Monday, October 18

We are on the brink of catastrophe, warns the conservative climate chief | Climate change

The world will soon face a climate collapse “catastrophe” if urgent action is not taken, the British president warned of vital UN climate talks.

Alok Sharma, the UK minister in charge of the Cop26 talks to be held in Glasgow this November, told the Observer that the consequences of failure would be “catastrophic”: “I don’t think there is another word for that. You are seeing what is happening around the world on a daily basis. Last year was the hottest on record, the last decade the hottest decade on record. “

But Sharma also insisted the UK could continue with fossil fuel projects, amid mounting criticism of plans to license new oil and gas fields. He defended the government’s record on plans to reach net zero emissions by 2050, which have been harshly criticized by the UK’s independent Climate Change Committee, and dismissed controversies over his travel schedule.

The Intergovernmental Panel on Climate Change (IPCC), the world’s leading authority on climate science, will release a comprehensive report on Monday showing how close humanity is to the brink of a potentially irreversible disaster caused by extreme weather.

“This will be the severest warning yet that human behavior is alarmingly accelerating global warming and that is why Cop26 has to be the time to get it right. We cannot afford to wait two years, five years, 10 years, this is the time, ”warned Sharma, in his first major interview since taking over the climate talks.

“I don’t think we are running out of time, but I think we are getting dangerously close to the time when we could be out of time. We will see [from the IPCC] a very, very clear warning that unless we act now, we will sadly be out of time. “

A railway bridge near Dernau in Germany destroyed by floods this month.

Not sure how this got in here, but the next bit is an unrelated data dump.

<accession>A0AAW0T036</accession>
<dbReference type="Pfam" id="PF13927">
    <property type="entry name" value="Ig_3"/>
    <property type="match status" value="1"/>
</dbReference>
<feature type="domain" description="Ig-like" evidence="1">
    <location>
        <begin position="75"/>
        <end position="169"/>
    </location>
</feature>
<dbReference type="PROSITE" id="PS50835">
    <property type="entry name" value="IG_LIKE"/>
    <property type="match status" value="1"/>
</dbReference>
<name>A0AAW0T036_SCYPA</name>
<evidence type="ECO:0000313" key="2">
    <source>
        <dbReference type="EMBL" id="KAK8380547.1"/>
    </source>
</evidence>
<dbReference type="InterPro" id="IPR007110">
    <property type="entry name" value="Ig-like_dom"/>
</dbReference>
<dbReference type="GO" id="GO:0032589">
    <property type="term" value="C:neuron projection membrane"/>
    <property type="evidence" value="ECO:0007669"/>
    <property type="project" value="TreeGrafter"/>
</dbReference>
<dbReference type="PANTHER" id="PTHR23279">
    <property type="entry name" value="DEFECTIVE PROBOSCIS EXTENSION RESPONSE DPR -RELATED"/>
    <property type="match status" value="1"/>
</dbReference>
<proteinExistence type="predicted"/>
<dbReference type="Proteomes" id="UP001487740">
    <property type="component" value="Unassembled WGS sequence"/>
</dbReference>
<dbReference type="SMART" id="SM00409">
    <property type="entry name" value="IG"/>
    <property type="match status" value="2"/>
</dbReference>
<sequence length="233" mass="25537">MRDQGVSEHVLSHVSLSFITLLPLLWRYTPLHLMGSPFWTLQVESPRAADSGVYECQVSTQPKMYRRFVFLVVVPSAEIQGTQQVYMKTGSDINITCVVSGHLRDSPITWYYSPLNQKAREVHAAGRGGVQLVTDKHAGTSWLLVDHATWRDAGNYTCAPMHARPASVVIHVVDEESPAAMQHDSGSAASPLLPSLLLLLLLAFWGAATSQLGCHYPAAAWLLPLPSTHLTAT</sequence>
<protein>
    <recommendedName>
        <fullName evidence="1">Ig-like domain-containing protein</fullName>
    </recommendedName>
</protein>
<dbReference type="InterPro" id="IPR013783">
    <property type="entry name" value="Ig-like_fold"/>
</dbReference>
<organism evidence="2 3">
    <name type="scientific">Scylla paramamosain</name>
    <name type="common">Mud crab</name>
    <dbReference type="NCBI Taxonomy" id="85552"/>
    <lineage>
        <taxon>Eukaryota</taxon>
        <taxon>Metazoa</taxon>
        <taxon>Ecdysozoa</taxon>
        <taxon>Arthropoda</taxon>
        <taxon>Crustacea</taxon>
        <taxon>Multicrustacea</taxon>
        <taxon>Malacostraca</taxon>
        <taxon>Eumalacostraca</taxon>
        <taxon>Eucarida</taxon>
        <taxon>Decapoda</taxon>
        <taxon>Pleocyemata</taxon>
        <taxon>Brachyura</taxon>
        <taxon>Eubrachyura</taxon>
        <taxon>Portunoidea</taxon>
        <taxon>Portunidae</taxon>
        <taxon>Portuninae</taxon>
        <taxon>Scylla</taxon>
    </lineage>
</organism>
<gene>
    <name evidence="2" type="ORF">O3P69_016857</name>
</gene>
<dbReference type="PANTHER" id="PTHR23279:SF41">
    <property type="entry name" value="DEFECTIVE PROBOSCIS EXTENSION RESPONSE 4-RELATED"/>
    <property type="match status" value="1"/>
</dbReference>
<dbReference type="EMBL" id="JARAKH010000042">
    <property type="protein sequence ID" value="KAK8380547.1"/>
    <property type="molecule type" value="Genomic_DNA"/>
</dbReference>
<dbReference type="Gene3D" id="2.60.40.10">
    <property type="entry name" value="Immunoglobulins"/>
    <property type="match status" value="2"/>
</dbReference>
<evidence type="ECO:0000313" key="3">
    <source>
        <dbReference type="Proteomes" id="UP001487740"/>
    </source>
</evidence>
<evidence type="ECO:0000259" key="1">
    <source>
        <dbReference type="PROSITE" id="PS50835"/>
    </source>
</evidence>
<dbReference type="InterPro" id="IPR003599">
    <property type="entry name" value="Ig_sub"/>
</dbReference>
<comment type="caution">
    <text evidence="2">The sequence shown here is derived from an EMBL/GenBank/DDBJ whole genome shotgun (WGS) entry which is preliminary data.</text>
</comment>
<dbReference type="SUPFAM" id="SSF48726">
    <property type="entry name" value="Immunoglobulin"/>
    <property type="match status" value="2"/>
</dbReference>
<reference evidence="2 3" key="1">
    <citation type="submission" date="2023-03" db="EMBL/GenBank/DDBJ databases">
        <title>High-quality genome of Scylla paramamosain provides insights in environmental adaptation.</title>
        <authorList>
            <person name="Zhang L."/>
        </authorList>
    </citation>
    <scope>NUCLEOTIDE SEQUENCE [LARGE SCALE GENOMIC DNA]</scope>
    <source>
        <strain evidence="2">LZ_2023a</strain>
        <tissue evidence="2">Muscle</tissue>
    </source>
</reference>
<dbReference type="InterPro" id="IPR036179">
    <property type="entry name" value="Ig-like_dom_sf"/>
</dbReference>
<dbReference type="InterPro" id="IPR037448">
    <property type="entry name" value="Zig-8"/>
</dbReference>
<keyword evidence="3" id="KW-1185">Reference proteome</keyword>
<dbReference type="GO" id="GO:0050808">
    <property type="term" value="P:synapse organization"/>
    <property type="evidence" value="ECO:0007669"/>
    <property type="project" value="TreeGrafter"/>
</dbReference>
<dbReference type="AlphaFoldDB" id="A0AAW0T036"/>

A railway bridge near Dernau in Germany destroyed by floods this month. Photograph: Action Press / Rex / Shutterstock

The consequences of global warming were already evident, he said. “We are seeing the impacts around the world, in the UK or the terrible floods that we have seen in Europe and China, or wildfires, the record temperatures that we have seen in North America. Every day you will see that a new high is registered in one form or another all over the world. “

It was not about abstract science, but about people’s lives, he added. “Ultimately this comes down to the very real human impact that it is having around the world. I have visited communities that, as a result of climate change, have literally had to flee their homes and move due to a combination of drought and floods. “

Sharma spoke exclusively to him Observer on the eve of the IPCC report to urge governments, businesses and individuals around the world to pay attention and push for stronger action on greenhouse gas emissions at the Cop26 conference, which said it would be almost the last chance.

“This [IPCC report] it’s going to be a wake-up call for anyone who hasn’t yet understood why this next decade has to be absolutely decisive in terms of climate action. We will also gain a fairly clear understanding that human activity is driving climate change at an alarming rate, ”he said.

Disaster was not yet inevitable, and actions now could save lives in the future, he added: “Every fraction of a degree increases [in temperature] it makes a difference and that is why countries have to act now ”.